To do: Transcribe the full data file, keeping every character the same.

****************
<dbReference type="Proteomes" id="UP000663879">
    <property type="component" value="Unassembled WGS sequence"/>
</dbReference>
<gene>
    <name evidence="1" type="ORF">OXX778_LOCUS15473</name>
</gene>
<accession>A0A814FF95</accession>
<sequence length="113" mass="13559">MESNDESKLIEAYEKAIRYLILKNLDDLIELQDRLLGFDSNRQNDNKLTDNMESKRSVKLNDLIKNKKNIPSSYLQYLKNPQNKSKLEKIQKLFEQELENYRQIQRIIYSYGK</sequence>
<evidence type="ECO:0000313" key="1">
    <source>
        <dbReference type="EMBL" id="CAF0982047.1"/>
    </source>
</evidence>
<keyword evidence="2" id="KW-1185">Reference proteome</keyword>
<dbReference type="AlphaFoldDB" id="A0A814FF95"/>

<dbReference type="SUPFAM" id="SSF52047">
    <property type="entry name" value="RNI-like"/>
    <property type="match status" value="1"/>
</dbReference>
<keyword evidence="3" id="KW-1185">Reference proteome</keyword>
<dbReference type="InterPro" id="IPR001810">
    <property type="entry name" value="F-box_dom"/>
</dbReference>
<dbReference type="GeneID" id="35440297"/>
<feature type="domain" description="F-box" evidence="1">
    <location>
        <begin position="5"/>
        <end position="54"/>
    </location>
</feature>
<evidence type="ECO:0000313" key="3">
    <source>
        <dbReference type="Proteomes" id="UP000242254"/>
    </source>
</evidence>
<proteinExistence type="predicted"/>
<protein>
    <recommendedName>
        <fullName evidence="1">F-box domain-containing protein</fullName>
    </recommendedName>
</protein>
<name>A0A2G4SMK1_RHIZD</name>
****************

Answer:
<dbReference type="Proteomes" id="UP000663879">
    <property type="component" value="Unassembled WGS sequence"/>
</dbReference>
<gene>
    <name evidence="1" type="ORF">OXX778_LOCUS15473</name>
</gene>
<accession>A0A814FF95</accession>
<sequence length="113" mass="13559">MESNDESKLIEAYEKAIRYLILKNLDDLIELQDRLLGFDSNRQNDNKLTDNMESKRSVKLNDLIKNKKNIPSSYLQYLKNPQNKSKLEKIQKLFEQELENYRQIQRIIYSYGK</sequence>
<evidence type="ECO:0000313" key="1">
    <source>
        <dbReference type="EMBL" id="CAF0982047.1"/>
    </source>
</evidence>
<keyword evidence="2" id="KW-1185">Reference proteome</keyword>
<dbReference type="AlphaFoldDB" id="A0A814FF95"/>

<dbReference type="SUPFAM" id="SSF52047">
    <property type="entry name" value="RNI-like"/>
    <property type="match status" value="1"/>
</dbReference>
<keyword evidence="3" id="KW-1185">Reference proteome</keyword>
<dbReference type="InterPro" id="IPR001810">
    <property type="entry name" value="F-box_dom"/>
</dbReference>
<dbReference type="GeneID" id="35440297"/>
<feature type="domain" description="F-box" evidence="1">
    <location>
        <begin position="5"/>
        <end position="54"/>
    </location>
</feature>
<evidence type="ECO:0000313" key="3">
    <source>
        <dbReference type="Proteomes" id="UP000242254"/>
    </source>
</evidence>
<proteinExistence type="predicted"/>
<protein>
    <recommendedName>
        <fullName evidence="1">F-box domain-containing protein</fullName>
    </recommendedName>
</protein>
<name>A0A2G4SMK1_RHIZD</name>